To our knowledge, this is the first study to address FM residents’ attitudes and perceptions regarding pharmacogenomic testing implementation. Participants in our study had an overall favorable view of pharmacogenomics. However, due to minimal theoretical and clinical exposure during residency training, they were unable to make a clear analysis of the risks and benefits of such services. This corresponds to findings from similar studies among nontrainees that showed overlapping results regarding lack of knowledge, education, coursework and training.8,9 Prescribers also indicated similar concerns of insufficient time to counsel patients, especially those with low health literacy.10,11

One noticeable difference from previous results is that our participants did not expand on ethical and legal concerns that may exist with pharmacogenomic testing. The enthusiasm voiced by our participants may be due in part to lack of experience handling this type of sensitive information. We recommend for any educational curriculum to include a debate on the benefits and risks of pharmacogenomic testing, including ethical and legal implications, to facilitate critical thinking about these issues.

Based on our results, we recommend that such a curriculum include formal didactic lectures and/or webinars about DNA structure, concepts of drug absorption, distribution, metabolism and excretion, available resources, and application in a clinical setting. We recommend providing opportunities for practical experiences, interdisciplinary collaboration, counseling patients at various levels of health literacy, and ordering, interpreting, and discussing test results. All educational experiences should be designed for any level of provider (resident or attending physician). When possible, we recommend including clinical pharmacists in the design and delivery of these educational interventions.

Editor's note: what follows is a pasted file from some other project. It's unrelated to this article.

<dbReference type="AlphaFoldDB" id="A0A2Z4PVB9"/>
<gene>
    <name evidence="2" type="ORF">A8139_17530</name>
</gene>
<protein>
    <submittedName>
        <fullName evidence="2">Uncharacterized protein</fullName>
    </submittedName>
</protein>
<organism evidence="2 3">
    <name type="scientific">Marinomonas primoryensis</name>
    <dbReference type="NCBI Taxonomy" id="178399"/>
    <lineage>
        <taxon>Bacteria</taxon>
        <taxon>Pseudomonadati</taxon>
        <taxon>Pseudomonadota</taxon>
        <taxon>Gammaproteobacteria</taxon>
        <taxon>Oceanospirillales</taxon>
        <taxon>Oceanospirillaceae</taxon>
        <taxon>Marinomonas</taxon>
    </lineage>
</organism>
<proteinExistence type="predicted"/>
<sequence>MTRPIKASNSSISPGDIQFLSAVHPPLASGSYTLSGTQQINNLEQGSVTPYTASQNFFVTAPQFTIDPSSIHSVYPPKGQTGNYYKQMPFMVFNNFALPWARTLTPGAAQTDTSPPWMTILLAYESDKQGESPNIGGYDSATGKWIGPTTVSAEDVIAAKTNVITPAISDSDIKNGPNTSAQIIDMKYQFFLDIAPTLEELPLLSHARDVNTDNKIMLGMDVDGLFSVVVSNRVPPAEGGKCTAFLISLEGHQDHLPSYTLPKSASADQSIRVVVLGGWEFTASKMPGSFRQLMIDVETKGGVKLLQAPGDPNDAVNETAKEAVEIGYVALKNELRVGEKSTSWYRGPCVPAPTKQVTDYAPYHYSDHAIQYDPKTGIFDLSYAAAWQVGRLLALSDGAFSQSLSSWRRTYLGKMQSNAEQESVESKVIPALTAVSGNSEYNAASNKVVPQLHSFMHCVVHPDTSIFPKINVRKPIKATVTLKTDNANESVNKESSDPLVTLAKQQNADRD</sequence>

This study has several limitations. Due to the qualitative design of this study, data cannot be generalized to a larger population or prescribers from other facilities. Although a majority of FM residents at this institution participated in the interviews, the population size is small and may also limit generalizability. Next, due to the open-natured study design, it is possible that all relevant data were not gathered. Lastly, responses collected were highly dependent on the clinical experience and perspectives of study participants. Since all study participants practice at the same facility, they may share similar experiences and understandings.

Pharmacogenomic services are projected to be more readily available in the next 5 to 10 years. Therefore, the current generation of residents would benefit from exposure to the clinical validity and utility of various pharmacogenomic tests during their years of training. There is a responsibility to the providers of the future to fill these educational and knowledge gaps.


Positive attitudes and perceptions provide support for pharmacogenomic education and testing to be incorporated into FM residency curricula. Addressing practical barriers such as curricular education and training will allow for expansion of such initiatives in the future.


This study was presented in poster format at the 2017 Society of Teachers of Family Medicine Annual Spring Conference, May 5-9, San Diego, CA.


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Lead Author

Alyssa Gallipani, PharmD, BCACP

Affiliations: Fairleigh Dickinson University School of Pharmacy and Health Sciences, Florham Park, NJ. RWJBarnabas Health-Corporate Pharmacy, Livingston, NJ.


Rebecca Cope, PharmD, BCACP - Long Island University, Arnold and Marie Schwartz College of Pharmacy and Health Sciences.

Briann Fischetti, PharmD, BCACP - Long Island University, Arnold and Marie Schwartz College of Pharmacy and Health Sciences

Sherly Abraham, MD - The Brooklyn Hospital Center, Family Medicine.

Arvind Ankireddypalli, MD - The Brooklyn Hospital Center, Family Medicine.

Corresponding Author

Alyssa Gallipani, PharmD, BCACP

Correspondence: Fairleigh Dickinson University School of Pharmacy and Health Sciences, 230 Park Avenue, Florham Park NJ 07932. 862-212-2486.